I am tired. Tired of being Lebanese, tired of being tied to the fate of my identity, my roots, my home.
It feels like this terrible destiny. You’re born into a beautiful country but you struggle to live there. You spend your youth planning your exit, only to build a life abroad and then miss everything about it. And when you do take a major step to come back to serve your country, you’re faced with the daily dilemma of whether it’s wise to get back out of there.
When you’re born Lebanese, you’re always living a struggle. You’re either wishing you were there with your family, or you’re there but can’t wait to get out.
Tired Of Being Strong
I didn’t envisage it to run me down this way when I first decided to return. I had no idea we would get this far down the gutter. We have lived through many atrocities in our past. We lived through civil wars and massacres in the 70s & 80s, we lived through foreign wars with Israel in 2006, we lived through the many assassinations, mutilations, censorships and bullets of the 2000s. You’d think we have it in us to weather the toughest storms. But a year and half in and I am tired.
I am tired of feeling frustrated and leaving Lebanon, then living with the nostalgia of balmy summers in my homeland. I am tired of missing real Labné, of missing the rainbow of fresh summer fruits. I am tired of missing tabboulé and warak enab. I am tired of missing the camaraderie of my people. I am tired of missing the endless inspiration that Beirut never stops serving. I am tired of feeling these strong pangs of patriotism that pull me back each time.
But I am also tired of coming back and wishing things were different. I am tired of the power cuts, of seeing the same old man on my drive to work, still in his pressed shirt, begging for help. I am tired of searching for powdered milk in 15 supermarkets only to find a pack for an exorbitant amount.
I am tired of jumping off my seat each time I hear thunder. I am tired of wondering whether I’m missing out on my career abroad. I am tired of swearing at the television. I am tired of having to make the hardest decision every morning.
I am tired of waiting. Waiting for the day I can access my money in the bank. Waiting for the lira rate to settle, waiting for my city to be rebuilt after the August blast, waiting for streetlights to light up again, for the corner shop to stock my coffee again. I am tired of waiting for electricity to come on, whether we’ll be able to afford to eat meat tomorrow and whether it’s even worth hoarding nappies for the kids.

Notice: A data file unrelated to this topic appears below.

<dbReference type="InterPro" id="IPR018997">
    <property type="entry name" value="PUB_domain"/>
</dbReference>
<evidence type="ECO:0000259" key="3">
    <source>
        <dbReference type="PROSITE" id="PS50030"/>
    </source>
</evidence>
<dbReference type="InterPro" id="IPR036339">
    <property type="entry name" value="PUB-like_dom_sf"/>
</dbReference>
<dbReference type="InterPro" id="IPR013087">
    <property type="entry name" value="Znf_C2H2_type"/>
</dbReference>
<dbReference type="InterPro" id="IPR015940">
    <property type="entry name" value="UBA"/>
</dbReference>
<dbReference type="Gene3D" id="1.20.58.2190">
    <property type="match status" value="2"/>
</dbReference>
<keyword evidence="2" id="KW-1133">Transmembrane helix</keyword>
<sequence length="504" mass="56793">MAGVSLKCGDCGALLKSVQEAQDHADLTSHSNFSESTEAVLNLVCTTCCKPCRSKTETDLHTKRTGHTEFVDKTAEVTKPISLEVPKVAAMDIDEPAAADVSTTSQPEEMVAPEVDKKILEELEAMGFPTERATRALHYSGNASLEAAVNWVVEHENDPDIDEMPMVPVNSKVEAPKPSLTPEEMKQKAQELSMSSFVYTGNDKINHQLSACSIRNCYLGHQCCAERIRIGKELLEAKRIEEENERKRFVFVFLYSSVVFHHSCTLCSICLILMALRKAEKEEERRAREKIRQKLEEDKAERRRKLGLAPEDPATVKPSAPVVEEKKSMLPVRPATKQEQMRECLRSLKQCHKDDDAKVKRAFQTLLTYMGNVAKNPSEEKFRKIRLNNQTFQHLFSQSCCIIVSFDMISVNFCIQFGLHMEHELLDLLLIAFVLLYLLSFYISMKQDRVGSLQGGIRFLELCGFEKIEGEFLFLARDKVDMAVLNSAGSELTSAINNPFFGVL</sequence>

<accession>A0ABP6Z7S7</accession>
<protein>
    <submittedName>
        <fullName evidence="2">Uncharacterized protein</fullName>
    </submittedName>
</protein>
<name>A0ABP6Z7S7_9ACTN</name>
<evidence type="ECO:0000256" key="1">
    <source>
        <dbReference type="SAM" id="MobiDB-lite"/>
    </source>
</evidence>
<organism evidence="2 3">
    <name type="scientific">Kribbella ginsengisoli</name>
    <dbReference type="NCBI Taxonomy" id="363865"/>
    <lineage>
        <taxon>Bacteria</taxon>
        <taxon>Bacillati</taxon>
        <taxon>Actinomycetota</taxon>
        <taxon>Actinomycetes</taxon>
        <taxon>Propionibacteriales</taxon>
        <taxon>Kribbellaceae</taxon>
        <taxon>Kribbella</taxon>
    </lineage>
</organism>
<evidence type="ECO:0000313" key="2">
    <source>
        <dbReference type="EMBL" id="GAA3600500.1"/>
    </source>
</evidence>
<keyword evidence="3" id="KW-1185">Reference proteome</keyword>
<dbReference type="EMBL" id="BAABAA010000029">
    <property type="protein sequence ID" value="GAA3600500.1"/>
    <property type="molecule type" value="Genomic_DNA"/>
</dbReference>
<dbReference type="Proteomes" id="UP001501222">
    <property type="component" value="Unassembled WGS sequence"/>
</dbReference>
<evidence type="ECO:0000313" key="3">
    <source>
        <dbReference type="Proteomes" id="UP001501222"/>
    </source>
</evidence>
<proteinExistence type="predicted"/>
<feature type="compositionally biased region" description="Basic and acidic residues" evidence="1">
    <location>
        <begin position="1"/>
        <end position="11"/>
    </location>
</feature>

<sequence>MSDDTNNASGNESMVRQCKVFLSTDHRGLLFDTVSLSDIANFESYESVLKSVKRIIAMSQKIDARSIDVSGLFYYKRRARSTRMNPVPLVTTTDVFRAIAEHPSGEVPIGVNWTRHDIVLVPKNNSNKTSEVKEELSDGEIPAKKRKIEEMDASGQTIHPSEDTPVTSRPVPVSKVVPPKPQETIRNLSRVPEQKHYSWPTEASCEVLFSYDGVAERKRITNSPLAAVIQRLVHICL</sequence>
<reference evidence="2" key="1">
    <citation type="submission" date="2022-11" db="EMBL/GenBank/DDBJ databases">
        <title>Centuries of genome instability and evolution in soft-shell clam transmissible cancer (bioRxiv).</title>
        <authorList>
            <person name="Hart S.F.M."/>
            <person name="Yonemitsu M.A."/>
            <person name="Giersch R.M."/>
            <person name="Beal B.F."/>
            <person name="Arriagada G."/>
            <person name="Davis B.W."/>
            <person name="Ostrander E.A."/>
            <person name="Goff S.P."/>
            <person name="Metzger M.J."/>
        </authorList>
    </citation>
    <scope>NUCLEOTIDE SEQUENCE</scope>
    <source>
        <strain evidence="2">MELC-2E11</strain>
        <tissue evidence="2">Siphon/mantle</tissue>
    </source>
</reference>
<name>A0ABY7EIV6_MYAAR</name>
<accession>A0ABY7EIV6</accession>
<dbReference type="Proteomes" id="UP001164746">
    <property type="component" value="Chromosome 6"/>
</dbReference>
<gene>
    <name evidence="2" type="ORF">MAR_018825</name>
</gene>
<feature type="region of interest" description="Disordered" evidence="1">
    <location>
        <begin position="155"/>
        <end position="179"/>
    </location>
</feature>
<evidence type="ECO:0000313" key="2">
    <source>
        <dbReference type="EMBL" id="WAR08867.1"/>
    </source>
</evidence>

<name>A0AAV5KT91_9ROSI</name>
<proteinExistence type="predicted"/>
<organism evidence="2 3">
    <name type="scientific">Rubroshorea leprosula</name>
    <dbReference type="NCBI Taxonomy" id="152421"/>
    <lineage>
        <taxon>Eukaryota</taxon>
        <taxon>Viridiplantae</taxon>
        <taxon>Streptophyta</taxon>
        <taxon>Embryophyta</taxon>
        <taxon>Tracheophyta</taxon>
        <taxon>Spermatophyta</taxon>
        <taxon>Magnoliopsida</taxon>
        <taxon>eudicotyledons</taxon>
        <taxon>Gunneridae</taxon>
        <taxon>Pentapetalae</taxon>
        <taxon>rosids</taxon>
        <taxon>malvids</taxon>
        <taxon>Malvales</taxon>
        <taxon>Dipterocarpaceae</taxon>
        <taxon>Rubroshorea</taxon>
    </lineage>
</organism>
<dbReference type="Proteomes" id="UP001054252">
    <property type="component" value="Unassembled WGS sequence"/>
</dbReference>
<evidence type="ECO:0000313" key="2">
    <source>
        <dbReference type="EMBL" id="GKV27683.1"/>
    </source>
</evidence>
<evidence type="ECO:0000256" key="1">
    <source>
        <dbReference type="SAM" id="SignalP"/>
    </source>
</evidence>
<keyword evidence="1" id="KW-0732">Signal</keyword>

The Endless Dilemma
Being Lebanese is exhausting. You’re damned if you leave and you’re damned if you stay.
If you leave you’ll spend your life wondering what it would have been like to live around your family, to have you kids grow up around their cousins. You’ll live with the guilt that you let your parents grow older without you, that you’re not there to look after them in their darkest hours. You’ll wake up one day and wonder if you’d have planted all this energy to build a better Lebanon instead, whether we’d all be better off today. You’ll live in this perpetual conflict between feeling like you’re betraying your own people, and knowing that you deserve better.
If you stay you’re faced with the daily struggle of Lebanese life. You live the nightmare of not having access to your money and then not knowing if you can afford your next supermarket run. You waste energy comparing 27 different shops and products to get your best deal. You spend half your day in the dark because there’s no state electricity and your generator is knackered. Your kids can’t do their home schooling because the internet is out. It. All. Feels. Heavy.
I am tired and I am numb. I can’t see the end of the tunnel. Life feels so grim to Lebanese people right now and we are spent. It feels like the nightmare has been going on forever, and we can’t seem to wake up. Whether we are there or not, whether we like it or not, we all dream of a Lebanon that doesn’t exist anymore.
And I’m the privileged one, I can still leave any second. There are those who would give anything to leave but cannot. They live their lives wishing they were elsewhere, anywhere, somewhere that respects their livelihood. Little do they know that the fate of being Lebanese will always haunt them. And then there’s our youth, fresh, vigorous and full of hope. But it’s been stolen away from them, they have been betrayed by their country; their big dreams slowly pulverised under the thickness of our existence.
Hope Runs In Our Veins
But we Lebanese people have been built on hope. You cut our veins and all you get is resilience and promise. Near or far, we are an army ready to build our country again. Give us a glimmer and we will deploy everything history has ever taught us and we can rise again. There’s no question that we can, we have repeatedly proven our ability to rebuild after each catastrophe that we have endured, and this one will be no exception. The question is, will we live to see the change or is this our unborn children’s work?
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